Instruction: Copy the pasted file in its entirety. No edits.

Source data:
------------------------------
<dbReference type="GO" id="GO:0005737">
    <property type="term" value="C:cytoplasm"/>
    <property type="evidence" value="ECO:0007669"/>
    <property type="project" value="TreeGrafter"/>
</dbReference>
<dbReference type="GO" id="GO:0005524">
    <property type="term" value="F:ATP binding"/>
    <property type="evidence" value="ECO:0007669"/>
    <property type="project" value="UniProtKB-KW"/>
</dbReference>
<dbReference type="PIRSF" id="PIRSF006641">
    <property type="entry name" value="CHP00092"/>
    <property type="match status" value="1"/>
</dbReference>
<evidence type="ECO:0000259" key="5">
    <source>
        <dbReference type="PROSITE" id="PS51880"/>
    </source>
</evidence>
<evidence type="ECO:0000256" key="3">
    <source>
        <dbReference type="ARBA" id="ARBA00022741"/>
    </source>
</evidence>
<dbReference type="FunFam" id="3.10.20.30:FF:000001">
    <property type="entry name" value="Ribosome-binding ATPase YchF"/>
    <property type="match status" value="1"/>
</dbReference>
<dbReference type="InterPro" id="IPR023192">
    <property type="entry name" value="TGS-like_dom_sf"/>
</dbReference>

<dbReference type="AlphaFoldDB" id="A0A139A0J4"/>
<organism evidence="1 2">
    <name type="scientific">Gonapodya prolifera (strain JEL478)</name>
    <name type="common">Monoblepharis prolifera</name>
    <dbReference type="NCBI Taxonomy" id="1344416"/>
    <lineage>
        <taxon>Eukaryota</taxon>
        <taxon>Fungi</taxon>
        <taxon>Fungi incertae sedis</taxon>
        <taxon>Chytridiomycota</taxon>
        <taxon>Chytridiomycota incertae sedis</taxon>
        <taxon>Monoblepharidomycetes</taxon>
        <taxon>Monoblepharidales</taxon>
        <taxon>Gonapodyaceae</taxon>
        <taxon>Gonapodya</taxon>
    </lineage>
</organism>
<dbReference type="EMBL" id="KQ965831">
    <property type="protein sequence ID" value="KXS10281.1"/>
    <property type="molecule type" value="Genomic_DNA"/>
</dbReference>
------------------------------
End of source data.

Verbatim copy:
<dbReference type="GO" id="GO:0005737">
    <property type="term" value="C:cytoplasm"/>
    <property type="evidence" value="ECO:0007669"/>
    <property type="project" value="TreeGrafter"/>
</dbReference>
<dbReference type="GO" id="GO:0005524">
    <property type="term" value="F:ATP binding"/>
    <property type="evidence" value="ECO:0007669"/>
    <property type="project" value="UniProtKB-KW"/>
</dbReference>
<dbReference type="PIRSF" id="PIRSF006641">
    <property type="entry name" value="CHP00092"/>
    <property type="match status" value="1"/>
</dbReference>
<evidence type="ECO:0000259" key="5">
    <source>
        <dbReference type="PROSITE" id="PS51880"/>
    </source>
</evidence>
<evidence type="ECO:0000256" key="3">
    <source>
        <dbReference type="ARBA" id="ARBA00022741"/>
    </source>
</evidence>
<dbReference type="FunFam" id="3.10.20.30:FF:000001">
    <property type="entry name" value="Ribosome-binding ATPase YchF"/>
    <property type="match status" value="1"/>
</dbReference>
<dbReference type="InterPro" id="IPR023192">
    <property type="entry name" value="TGS-like_dom_sf"/>
</dbReference>

<dbReference type="AlphaFoldDB" id="A0A139A0J4"/>
<organism evidence="1 2">
    <name type="scientific">Gonapodya prolifera (strain JEL478)</name>
    <name type="common">Monoblepharis prolifera</name>
    <dbReference type="NCBI Taxonomy" id="1344416"/>
    <lineage>
        <taxon>Eukaryota</taxon>
        <taxon>Fungi</taxon>
        <taxon>Fungi incertae sedis</taxon>
        <taxon>Chytridiomycota</taxon>
        <taxon>Chytridiomycota incertae sedis</taxon>
        <taxon>Monoblepharidomycetes</taxon>
        <taxon>Monoblepharidales</taxon>
        <taxon>Gonapodyaceae</taxon>
        <taxon>Gonapodya</taxon>
    </lineage>
</organism>
<dbReference type="EMBL" id="KQ965831">
    <property type="protein sequence ID" value="KXS10281.1"/>
    <property type="molecule type" value="Genomic_DNA"/>
</dbReference>